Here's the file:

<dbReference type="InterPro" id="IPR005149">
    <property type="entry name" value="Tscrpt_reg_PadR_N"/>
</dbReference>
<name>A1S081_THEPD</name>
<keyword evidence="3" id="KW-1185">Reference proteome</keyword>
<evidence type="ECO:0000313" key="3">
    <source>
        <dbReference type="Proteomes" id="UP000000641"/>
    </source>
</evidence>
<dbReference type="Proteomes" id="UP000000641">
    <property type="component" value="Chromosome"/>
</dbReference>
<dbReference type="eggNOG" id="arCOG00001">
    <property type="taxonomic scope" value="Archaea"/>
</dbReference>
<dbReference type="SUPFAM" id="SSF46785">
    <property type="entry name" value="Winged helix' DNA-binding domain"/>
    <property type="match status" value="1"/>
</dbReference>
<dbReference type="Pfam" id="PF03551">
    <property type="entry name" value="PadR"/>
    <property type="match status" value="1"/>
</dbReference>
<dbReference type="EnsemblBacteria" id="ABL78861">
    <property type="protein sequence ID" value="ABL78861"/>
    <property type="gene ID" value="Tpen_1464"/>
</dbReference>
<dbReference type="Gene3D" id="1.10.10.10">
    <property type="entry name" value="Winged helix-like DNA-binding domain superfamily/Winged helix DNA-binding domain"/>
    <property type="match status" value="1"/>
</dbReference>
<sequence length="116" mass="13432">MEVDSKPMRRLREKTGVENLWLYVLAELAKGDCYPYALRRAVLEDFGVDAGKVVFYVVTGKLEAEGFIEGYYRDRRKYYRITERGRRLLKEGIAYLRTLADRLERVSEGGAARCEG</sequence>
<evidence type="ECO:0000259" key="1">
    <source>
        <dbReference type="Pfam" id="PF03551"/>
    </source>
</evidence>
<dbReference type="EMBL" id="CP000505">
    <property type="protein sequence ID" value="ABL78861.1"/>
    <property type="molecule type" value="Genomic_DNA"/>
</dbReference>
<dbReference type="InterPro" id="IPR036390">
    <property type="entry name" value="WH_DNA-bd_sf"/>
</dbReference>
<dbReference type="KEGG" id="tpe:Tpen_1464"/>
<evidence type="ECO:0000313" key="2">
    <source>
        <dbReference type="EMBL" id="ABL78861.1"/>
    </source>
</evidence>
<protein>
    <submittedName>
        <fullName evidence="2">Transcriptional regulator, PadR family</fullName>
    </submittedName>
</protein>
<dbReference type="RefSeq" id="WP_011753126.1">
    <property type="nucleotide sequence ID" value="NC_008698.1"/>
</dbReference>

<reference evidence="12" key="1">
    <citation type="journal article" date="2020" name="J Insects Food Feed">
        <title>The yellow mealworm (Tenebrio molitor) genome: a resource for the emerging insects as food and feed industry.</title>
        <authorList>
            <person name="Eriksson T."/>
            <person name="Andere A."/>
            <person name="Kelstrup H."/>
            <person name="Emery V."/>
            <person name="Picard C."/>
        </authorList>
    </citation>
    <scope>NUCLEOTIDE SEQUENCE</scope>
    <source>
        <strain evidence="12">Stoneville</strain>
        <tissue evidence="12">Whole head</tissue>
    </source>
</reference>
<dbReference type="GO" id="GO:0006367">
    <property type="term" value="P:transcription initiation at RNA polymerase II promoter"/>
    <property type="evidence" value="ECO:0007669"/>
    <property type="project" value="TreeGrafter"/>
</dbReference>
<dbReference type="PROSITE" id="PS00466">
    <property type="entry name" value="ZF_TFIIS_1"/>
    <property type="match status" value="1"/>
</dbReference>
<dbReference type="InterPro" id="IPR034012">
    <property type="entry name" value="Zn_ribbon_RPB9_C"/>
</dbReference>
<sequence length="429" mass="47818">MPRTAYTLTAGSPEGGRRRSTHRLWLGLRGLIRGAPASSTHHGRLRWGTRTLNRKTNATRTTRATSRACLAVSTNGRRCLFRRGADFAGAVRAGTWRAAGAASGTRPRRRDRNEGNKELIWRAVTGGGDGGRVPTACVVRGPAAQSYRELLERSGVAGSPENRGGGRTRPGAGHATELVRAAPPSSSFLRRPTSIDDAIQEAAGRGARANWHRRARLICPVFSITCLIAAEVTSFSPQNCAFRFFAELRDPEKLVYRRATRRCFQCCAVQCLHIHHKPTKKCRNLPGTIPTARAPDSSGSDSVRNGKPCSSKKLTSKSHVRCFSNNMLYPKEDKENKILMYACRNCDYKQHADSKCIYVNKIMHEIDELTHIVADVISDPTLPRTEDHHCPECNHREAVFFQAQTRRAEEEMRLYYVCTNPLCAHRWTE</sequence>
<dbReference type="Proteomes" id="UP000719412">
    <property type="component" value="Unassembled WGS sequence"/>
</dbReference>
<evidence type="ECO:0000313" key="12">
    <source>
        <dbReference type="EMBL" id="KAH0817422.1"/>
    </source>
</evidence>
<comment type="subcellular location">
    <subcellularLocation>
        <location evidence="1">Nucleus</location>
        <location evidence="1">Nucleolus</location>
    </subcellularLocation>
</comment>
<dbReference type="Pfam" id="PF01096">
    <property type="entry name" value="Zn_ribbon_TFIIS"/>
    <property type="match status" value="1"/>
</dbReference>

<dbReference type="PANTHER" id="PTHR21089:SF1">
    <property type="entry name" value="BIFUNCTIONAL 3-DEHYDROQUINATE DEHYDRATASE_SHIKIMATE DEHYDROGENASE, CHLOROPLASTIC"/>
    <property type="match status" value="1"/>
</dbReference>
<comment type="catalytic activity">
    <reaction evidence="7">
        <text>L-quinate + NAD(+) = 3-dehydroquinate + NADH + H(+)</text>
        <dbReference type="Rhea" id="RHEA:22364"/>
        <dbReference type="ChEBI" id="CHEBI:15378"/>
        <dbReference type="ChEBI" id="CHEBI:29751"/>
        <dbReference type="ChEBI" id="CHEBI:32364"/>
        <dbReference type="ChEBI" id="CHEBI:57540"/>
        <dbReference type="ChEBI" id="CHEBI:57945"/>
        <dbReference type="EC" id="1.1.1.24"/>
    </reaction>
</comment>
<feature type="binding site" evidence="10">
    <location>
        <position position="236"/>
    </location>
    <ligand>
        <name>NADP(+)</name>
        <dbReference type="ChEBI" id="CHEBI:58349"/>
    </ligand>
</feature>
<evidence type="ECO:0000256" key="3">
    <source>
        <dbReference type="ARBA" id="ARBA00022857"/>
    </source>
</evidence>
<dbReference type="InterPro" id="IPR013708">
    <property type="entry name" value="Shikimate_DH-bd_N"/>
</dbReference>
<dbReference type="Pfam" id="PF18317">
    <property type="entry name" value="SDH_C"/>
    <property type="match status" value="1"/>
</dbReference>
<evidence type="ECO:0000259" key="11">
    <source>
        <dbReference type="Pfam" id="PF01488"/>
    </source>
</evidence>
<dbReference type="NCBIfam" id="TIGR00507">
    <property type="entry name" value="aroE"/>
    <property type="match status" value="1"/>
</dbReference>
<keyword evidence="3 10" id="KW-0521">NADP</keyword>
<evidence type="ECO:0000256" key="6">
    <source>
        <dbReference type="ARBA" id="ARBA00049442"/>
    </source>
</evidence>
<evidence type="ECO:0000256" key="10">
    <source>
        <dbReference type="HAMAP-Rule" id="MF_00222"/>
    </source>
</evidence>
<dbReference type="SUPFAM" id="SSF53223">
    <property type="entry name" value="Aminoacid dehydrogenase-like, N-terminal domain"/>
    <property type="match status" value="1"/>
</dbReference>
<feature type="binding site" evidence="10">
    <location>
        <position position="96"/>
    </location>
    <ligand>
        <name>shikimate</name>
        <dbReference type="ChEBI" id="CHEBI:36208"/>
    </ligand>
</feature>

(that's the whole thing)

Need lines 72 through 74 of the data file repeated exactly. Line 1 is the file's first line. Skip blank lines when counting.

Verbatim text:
    <source>
        <strain evidence="12">Stoneville</strain>
        <tissue evidence="12">Whole head</tissue>